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Alamy getting higher licensing fees than most


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For some time now i have experienced lower fees for my work from other suppliers,  today i received a record all time low of 02 and 29 cents = 31 cents for 2 RM images,  the images were sold as a print on demand to a  calendar company in Germany.

 

The images were supplied by a well known broker agency.

 

I have often seen here contributors complaining about low fees with Alamy,  personally i have found Alamy very reasonable over the years,  i am sure that Alamy would never license images where the contributor would receive a measly few cents.

 

Any positive thoughts?

 

Paul.

Edited by Paul Mayall
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Alamy tends to get middle of the road to low fees. Never hear of them getting any of the real big fees (five figures ones) any more but likewise they rarely sink a s low as the fees from other places. Mind you, those other places also can be the ones with the very big fees.

 

Some of Alamy's big media deals are less than some specialists but it's really a curate's egg with all places, including Alamy.

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I'm currently with five agencies.  I've seen lots of complaints about Alamy, but they continue to get the highest prices for me of any of those that have my material, which consists of editorial images of Third World cultures.  (I've recently joined two new ones and have no sales history so far, so this bears watching.) It's been a few months since I've done any calculations but in late summer Alamy was averaging about $75 per sale of my material.  Three-quarters of those sales were direct, so I got 50%.  The remaining 1/4, naturally, only produced 30% for me, since they were through sub-agents.  Not great, but still better than double what the other two are getting.

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My average license from Alamy this year is $75 as well, and this included my averaging in the $4-6 piddly sales that I've gotten or the average would have been higher. In 2013-2014 my average sale on Alamy was in the $35-45 range, so this uptick is encouraging. Aside from a few of the sub-$10 distributor sales, all the rest have been direct, so I'm getting 50%. There are some agencies where I'm earning more overall but Alamy has done better for me this year than in the past.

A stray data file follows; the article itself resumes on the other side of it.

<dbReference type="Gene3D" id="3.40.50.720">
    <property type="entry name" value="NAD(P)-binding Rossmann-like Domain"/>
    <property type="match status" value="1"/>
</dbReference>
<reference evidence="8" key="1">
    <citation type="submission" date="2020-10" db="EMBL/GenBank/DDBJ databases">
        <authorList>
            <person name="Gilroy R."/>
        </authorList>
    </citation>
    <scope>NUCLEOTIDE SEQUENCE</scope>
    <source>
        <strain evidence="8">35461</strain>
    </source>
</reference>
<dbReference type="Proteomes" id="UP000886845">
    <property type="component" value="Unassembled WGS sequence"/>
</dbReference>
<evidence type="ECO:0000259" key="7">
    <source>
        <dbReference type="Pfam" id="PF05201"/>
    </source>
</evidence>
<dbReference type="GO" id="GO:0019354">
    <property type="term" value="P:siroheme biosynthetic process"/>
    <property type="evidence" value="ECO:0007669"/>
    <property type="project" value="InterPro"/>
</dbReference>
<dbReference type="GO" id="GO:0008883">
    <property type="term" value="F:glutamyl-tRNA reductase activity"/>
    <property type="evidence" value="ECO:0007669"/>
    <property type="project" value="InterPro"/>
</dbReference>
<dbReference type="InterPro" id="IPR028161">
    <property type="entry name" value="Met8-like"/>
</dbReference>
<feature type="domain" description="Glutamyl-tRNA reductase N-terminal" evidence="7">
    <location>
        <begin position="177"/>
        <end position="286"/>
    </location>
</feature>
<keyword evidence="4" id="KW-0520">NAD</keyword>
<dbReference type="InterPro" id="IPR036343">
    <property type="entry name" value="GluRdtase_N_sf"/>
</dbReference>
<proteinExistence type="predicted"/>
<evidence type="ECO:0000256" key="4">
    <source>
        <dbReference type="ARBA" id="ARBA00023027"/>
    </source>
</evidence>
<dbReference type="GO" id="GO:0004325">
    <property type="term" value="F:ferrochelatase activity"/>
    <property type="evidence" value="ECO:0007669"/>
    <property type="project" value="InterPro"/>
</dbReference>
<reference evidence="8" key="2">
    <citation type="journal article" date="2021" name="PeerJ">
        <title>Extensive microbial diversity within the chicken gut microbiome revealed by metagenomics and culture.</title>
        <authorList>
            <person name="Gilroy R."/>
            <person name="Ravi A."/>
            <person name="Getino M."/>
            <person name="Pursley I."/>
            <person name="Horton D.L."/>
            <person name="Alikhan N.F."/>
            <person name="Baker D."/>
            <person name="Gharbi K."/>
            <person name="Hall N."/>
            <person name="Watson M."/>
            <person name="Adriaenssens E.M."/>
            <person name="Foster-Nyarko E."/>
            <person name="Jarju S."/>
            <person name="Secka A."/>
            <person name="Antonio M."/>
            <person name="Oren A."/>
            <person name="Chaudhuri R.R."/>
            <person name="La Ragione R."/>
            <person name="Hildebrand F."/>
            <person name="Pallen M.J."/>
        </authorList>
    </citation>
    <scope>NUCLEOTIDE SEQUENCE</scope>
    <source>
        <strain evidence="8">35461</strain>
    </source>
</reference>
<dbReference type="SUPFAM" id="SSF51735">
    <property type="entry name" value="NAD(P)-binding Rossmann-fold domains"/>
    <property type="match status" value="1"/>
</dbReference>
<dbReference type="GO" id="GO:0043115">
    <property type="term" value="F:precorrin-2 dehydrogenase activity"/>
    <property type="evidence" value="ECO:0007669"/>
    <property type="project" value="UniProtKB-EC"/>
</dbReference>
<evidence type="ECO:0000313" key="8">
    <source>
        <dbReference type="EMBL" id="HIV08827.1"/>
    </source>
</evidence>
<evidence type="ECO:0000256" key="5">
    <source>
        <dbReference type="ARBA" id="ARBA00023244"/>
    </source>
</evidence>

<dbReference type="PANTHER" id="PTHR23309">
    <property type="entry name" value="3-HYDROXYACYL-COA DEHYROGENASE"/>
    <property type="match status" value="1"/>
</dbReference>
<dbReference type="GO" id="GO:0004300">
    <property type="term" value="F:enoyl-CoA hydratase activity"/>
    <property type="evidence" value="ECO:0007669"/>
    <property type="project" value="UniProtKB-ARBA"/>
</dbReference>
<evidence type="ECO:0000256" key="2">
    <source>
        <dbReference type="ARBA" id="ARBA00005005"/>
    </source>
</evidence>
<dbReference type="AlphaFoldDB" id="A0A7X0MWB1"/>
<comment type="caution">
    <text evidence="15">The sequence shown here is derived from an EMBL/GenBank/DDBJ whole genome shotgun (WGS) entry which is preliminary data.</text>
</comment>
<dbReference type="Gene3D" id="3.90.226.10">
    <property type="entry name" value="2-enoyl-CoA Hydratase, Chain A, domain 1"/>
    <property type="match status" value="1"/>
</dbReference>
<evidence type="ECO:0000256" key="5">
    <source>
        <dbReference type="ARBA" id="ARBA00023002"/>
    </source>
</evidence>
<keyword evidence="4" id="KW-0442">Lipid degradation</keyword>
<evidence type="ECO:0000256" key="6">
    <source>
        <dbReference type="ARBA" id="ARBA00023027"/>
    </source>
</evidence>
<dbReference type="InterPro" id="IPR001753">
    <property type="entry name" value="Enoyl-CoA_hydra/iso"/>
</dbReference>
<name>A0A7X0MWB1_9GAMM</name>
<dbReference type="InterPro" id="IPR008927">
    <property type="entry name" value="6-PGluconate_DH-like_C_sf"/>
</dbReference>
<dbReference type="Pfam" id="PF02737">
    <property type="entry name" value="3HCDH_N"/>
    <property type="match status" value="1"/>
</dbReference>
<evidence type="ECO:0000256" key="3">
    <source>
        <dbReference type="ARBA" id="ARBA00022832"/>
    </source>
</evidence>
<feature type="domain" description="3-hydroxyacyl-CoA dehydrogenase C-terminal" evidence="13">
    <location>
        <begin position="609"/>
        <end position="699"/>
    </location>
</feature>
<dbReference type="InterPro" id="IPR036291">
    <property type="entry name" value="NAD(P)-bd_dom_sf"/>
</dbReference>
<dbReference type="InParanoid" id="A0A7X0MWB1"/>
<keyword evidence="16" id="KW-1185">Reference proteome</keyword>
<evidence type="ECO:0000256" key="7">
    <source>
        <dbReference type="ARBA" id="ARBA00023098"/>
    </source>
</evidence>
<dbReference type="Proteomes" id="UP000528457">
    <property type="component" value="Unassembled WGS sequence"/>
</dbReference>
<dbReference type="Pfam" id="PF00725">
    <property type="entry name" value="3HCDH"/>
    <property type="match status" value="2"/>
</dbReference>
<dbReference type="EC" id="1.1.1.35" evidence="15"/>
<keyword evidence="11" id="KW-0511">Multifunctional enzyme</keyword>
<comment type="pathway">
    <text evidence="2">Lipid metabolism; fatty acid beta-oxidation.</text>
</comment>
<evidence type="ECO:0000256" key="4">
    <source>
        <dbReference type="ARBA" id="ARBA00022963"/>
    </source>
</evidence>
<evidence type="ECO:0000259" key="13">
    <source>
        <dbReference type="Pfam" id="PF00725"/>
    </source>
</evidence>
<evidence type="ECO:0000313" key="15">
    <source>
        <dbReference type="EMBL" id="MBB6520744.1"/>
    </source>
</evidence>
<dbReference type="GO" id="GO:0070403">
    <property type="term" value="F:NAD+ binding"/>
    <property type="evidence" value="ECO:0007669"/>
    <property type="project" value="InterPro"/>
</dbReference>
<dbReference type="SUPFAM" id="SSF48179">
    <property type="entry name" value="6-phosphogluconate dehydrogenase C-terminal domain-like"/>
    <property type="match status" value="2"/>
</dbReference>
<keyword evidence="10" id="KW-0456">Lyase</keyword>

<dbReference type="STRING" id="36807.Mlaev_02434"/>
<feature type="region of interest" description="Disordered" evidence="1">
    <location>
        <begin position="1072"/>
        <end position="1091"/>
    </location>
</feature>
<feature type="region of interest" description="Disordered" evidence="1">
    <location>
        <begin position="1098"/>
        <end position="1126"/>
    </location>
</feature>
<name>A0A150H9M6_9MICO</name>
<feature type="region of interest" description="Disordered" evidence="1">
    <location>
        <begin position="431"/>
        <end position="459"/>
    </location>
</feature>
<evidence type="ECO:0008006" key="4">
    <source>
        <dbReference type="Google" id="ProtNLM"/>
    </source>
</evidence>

2/3rds of my licenses have been Rights Managed and while those account for all the sub-$10 licenses (mostly in the newspaper scheme), average RM licenses are actually a tad higher than RF. This breakdown also follows my portfolio, of which 32% of my images are RF. As I add more work to new sites that show promise such as 500px, I've been choosing RF for more of my photos, but keeping the rarer ones as RM. 

 

58% of my licenses were editorial this year and the rest were commercial. Interestingly, some buyers decided to use editorial shots in commercial projects and vice versa. 

 

I've gotten higher average licenses from direct licensing, and even a few standout high fees from agencies that usually license images for far less than Alamy, but I'm encouraged by the increase I've seen this year on Alamy after watching average prices drop for a few years. 

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I haven't noticed this trend.  My highest gross fee this year is $175.  All my high value sales, editorial and commercial ($300 and above) have been elsewhere.  Nothing spectacular, though: highest just over $1k

 

Not that I sell much here, so that could be a partial explanation.

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My highest gross fee here was $400. Highest gross fee elsewhere was $750. In both cases I got 50% from the agency. 

Best direct fee was $300 (100% to me). 

Still waiting for my first 4-figure license.  B)

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Agree with Geoff. Alamy is in the middle. Where Alamy gets $180 from US textbook publishers, specialists routinely get $250-550 (gross). On the other hand, subscription deals that UK media gets from majors routinely bring 0.20 - 0.30 GPB to the contributor.

GI

Edited by giphotostock
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Agree with Geoff. Alamy is in the middle. Where Alamy gets $180 from US textbook publishers, specialists routinely get $250-550 (gross). On the other hand, subscription deals that UK media gets from majors routinely bring 0.20 - 0.30 GPB to the contributor.

GI

 

That sounds about right for US textbook sales. Alamy is somewhere in the middle.

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